When people ask James LaForce and Stephen Henderson for the key to a long and happy relationship, the New York power couple of 34 years offer three pieces of advice. “The secret to marriage is a king-size bed, separate bathrooms, and separate sofas,” jokes Henderson, a writer, alluding to the quotidian bliss of parallel play. Space, in other words, can be a salve. But space also poses its challenges, as the duo discovered upon buying their new Manhattan apartment.
Set in a historic Chelsea factory building, the loft spanned some 6,000 square feet, with broad windows and an auxiliary studio apartment incorporated into the generous floor plan. For social butterflies who love to entertain but also delight in their downtime together, the question became how to make sense of that sprawl. “We recognize it’s a luxury,” says LaForce, a communications and marketing maestro, noting they envisioned the space as a venue for fundraisers and gatherings. “It would be a waste to have it unused.” So they called their friend and decorator Fernando Santangelo, who, as fate would have it, wasn’t accepting new projects in their timeline. “He said he was too busy but that there was this really nice kid across the hall from him,” recalls Henderson. “So we got the kid across the hall—and he was great.”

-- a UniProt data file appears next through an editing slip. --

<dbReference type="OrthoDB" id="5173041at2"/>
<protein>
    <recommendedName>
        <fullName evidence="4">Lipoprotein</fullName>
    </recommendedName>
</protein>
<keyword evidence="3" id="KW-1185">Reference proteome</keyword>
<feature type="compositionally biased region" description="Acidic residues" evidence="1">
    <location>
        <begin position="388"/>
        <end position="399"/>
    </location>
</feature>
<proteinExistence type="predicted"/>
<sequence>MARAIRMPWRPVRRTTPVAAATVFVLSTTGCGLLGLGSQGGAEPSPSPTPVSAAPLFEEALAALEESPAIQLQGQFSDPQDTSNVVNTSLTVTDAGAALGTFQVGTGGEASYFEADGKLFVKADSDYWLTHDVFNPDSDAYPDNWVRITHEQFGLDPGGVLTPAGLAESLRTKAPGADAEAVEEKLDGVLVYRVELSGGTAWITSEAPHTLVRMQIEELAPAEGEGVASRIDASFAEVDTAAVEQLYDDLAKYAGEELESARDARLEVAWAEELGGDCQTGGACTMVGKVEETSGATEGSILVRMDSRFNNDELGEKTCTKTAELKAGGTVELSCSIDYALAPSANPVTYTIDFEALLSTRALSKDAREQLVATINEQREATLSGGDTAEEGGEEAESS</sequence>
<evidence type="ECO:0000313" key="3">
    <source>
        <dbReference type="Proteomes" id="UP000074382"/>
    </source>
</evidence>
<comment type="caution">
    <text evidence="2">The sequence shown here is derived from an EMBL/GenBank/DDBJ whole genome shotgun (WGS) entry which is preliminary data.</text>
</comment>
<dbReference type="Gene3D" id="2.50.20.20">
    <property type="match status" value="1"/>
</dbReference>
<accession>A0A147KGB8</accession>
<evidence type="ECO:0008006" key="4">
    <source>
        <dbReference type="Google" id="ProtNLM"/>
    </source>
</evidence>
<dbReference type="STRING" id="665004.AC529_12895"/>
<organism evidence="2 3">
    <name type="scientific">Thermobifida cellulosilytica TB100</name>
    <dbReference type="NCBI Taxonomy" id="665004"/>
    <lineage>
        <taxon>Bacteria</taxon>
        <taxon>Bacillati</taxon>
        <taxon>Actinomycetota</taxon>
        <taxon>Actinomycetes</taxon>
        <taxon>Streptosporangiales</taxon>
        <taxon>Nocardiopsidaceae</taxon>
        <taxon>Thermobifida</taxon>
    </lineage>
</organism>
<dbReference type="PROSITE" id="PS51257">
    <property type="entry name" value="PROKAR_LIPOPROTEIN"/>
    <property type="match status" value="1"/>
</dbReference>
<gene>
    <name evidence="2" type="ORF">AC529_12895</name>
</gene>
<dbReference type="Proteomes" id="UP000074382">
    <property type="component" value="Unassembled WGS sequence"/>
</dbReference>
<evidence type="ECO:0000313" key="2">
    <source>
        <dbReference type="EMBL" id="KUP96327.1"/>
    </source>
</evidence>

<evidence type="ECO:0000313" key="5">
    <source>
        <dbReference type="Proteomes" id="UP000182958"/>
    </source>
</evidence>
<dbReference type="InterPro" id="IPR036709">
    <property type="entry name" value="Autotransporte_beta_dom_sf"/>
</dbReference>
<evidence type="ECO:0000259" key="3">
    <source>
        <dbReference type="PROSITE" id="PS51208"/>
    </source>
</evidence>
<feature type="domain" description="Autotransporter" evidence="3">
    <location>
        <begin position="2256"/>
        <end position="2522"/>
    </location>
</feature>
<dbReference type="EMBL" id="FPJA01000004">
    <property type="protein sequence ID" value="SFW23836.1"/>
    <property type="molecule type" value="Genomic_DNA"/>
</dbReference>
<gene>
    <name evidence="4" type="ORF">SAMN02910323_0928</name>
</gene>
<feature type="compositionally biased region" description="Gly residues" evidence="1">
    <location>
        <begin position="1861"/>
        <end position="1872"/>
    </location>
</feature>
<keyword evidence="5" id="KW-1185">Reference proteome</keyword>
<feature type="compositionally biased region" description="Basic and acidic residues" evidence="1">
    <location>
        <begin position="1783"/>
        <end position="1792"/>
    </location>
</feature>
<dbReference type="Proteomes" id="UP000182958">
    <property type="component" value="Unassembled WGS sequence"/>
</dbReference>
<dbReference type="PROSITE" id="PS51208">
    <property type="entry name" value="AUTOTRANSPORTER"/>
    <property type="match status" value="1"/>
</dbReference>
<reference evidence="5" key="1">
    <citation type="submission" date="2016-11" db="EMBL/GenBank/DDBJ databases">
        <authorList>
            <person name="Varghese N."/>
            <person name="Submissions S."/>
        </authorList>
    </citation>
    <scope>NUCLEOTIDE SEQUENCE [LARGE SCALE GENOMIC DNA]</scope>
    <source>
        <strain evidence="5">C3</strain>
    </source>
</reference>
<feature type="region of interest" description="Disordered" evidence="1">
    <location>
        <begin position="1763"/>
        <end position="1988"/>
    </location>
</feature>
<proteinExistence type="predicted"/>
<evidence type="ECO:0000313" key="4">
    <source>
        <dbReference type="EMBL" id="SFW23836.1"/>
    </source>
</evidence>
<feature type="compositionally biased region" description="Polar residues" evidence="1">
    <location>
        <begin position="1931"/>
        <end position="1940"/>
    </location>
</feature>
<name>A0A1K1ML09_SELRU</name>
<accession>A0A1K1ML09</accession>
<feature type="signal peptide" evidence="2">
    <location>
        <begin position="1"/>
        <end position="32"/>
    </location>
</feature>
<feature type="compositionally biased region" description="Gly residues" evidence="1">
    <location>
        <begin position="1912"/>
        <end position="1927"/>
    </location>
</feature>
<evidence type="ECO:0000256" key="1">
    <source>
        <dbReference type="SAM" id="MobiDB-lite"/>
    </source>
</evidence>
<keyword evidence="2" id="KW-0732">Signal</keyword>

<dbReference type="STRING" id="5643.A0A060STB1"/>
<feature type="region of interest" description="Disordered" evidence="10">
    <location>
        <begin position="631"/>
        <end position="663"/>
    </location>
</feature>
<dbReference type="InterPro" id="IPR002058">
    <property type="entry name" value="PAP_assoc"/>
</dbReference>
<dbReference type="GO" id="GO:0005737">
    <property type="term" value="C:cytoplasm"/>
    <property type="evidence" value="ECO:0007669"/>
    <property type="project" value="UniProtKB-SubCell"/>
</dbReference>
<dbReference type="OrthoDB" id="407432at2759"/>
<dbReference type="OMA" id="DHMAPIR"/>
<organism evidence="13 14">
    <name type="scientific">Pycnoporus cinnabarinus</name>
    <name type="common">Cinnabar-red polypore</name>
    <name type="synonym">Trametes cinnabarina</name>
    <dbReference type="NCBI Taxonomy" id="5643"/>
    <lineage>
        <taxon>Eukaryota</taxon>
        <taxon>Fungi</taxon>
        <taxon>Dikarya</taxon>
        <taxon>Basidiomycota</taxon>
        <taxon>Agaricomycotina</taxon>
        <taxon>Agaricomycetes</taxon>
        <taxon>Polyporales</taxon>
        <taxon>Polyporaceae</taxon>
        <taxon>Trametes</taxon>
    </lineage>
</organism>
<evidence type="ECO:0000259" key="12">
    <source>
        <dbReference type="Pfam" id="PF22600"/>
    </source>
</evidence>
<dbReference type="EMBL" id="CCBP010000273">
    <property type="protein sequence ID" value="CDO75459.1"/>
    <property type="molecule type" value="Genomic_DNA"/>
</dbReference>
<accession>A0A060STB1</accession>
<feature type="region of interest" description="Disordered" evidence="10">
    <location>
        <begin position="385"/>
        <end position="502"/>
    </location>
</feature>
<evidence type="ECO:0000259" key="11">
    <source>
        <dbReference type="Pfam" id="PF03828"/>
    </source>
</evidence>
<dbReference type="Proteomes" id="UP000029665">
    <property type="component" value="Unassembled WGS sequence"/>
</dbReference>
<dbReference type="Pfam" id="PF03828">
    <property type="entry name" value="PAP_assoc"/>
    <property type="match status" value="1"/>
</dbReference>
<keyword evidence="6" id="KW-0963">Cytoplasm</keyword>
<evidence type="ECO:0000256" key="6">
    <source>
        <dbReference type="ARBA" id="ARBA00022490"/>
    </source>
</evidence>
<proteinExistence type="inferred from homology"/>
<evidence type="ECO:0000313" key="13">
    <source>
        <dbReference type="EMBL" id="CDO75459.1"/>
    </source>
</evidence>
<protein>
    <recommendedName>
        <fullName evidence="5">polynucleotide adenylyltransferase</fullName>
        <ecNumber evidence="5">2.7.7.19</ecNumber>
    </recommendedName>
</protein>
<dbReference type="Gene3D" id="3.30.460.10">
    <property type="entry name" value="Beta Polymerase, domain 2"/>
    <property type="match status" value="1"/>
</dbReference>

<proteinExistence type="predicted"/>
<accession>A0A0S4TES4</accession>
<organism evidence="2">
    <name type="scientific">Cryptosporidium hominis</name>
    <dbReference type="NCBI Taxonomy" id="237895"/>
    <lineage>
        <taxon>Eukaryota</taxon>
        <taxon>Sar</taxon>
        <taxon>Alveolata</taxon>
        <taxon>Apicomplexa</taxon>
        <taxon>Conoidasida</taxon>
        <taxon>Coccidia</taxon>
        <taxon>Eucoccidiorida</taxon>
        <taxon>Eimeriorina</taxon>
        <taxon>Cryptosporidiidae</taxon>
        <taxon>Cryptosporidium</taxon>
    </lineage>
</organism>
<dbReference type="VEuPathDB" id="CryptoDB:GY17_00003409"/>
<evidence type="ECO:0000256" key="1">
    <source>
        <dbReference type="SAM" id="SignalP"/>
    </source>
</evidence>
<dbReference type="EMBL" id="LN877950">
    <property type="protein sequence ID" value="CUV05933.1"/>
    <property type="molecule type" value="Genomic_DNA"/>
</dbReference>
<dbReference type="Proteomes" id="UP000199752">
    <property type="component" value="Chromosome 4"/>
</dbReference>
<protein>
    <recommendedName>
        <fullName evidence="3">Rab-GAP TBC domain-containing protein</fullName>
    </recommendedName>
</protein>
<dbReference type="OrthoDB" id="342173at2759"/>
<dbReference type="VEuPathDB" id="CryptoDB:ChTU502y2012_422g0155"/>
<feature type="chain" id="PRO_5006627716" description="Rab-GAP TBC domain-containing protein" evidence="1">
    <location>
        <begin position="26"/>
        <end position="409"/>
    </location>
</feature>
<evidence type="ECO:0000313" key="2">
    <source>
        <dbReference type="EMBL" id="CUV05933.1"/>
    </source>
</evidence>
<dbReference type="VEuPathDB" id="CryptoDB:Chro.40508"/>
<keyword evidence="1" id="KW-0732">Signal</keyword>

That talented neighbor was Ryan Lawson, a long-standing if under-the-radar thought leader on the New York design scene, with big ideas and a deep knowledge of the decorative arts. When he first visited the LaFenderson (as the buzzer reads) loft, his imagination flooded with historical references: Lina Bo Bardi’s modern but hand-hewn Casa de Vidro, Carlo Scarpa’s color-blocked Casa Tabarelli, and the playfully furnished Menil House in Houston, among others. “None of these should exist together, and yet in my head it all made sense,” recalls Lawson, motivated to make his charismatic clients proud. “The space needed a narrative to live up to their exciting lives.”
Surgical layout tweaks finessed the overall flow. To heighten the sense of arrival, the entry was reconfigured to usher visitors through glass doors into an elegant foyer, distinguished by the Donald Judd–inspired shelves that had been installed by the former owner, painter Tom Levine. The kitchen, previously an internal space, was opened up to an adjoining room, letting in light and creating side-by-side cooking and lounging areas. And ceiling planes were simplified, with any exposed conduit removed and architectural lighting reduced to a strict geometric language of squares, rectangles, triangles, and circles. Wherever possible, meanwhile, Lawson highlighted the hand of the artisan, from the mouth-blown glass panes of those internal partitions to the monochromatic grids of tile that distinguish each of the four bathrooms.